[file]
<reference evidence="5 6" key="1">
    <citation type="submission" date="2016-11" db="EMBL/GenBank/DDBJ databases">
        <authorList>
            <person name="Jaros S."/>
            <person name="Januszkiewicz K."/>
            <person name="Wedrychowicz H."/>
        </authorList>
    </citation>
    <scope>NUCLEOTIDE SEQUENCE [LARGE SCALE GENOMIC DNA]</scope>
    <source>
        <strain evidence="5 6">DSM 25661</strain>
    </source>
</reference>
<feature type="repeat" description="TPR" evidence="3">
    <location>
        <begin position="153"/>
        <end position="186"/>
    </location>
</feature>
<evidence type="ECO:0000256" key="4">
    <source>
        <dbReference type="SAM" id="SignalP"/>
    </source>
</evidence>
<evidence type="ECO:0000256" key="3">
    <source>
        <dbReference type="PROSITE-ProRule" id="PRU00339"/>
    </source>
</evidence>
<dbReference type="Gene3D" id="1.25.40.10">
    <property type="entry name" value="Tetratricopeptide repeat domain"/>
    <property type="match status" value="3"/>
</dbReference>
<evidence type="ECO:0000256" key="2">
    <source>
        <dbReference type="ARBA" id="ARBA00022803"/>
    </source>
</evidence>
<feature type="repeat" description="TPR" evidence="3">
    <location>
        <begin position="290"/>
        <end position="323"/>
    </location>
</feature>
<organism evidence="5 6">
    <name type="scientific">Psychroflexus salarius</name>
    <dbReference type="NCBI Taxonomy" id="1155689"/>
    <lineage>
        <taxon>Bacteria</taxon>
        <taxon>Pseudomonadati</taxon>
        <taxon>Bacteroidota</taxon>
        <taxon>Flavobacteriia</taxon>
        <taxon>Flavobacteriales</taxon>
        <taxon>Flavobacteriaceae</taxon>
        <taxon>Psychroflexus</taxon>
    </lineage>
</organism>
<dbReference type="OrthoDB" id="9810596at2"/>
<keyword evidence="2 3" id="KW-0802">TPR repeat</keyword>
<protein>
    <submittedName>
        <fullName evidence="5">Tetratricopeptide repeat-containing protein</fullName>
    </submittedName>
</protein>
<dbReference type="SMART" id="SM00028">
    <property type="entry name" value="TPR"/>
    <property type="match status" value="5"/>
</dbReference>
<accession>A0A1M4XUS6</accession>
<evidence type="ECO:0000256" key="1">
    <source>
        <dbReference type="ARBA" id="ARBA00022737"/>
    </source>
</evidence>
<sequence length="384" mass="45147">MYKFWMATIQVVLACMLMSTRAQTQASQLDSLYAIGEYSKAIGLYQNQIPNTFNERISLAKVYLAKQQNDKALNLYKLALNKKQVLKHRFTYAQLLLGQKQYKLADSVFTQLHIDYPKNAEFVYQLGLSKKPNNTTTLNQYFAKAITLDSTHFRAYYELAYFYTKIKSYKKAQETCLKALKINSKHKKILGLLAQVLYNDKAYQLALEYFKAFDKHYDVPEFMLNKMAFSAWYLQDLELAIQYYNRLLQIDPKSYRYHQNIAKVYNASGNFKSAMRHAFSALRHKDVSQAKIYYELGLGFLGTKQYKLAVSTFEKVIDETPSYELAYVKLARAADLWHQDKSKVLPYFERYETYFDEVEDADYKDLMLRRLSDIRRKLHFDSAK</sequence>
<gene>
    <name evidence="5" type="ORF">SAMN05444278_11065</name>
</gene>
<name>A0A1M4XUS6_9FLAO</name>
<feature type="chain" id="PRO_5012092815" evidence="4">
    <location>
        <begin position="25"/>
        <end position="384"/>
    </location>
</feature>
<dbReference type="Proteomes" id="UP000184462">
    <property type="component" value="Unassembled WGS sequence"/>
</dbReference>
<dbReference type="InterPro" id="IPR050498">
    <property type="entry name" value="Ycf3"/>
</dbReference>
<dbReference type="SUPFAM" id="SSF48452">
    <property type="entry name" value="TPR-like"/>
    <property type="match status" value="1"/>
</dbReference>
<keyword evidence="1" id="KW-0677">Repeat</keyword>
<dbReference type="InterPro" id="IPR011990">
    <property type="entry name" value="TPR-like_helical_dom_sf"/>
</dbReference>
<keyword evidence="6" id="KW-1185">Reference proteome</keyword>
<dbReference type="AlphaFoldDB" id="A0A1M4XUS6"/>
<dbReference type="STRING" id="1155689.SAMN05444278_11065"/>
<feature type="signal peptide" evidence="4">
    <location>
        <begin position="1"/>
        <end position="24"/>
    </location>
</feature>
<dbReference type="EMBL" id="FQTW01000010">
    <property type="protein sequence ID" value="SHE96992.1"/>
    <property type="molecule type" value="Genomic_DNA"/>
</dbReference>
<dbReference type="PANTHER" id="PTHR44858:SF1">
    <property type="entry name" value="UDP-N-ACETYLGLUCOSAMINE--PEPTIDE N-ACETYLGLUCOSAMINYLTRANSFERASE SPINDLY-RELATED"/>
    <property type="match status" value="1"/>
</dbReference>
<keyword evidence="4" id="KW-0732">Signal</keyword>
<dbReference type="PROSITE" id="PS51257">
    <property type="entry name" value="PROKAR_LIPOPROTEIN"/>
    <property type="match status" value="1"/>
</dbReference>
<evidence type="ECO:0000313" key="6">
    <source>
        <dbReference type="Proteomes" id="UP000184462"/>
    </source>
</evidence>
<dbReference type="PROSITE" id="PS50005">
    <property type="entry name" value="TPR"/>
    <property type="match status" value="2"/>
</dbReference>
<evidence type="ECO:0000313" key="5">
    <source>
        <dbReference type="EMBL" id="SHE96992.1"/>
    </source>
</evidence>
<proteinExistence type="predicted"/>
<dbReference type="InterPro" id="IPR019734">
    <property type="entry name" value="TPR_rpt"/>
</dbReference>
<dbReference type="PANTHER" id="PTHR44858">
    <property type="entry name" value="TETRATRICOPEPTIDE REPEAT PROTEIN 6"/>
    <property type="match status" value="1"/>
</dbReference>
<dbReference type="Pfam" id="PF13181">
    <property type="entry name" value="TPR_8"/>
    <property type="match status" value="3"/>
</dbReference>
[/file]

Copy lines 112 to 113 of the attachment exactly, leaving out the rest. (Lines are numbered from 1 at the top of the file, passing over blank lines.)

</dbReference>
<dbReference type="PANTHER" id="PTHR44858:SF1">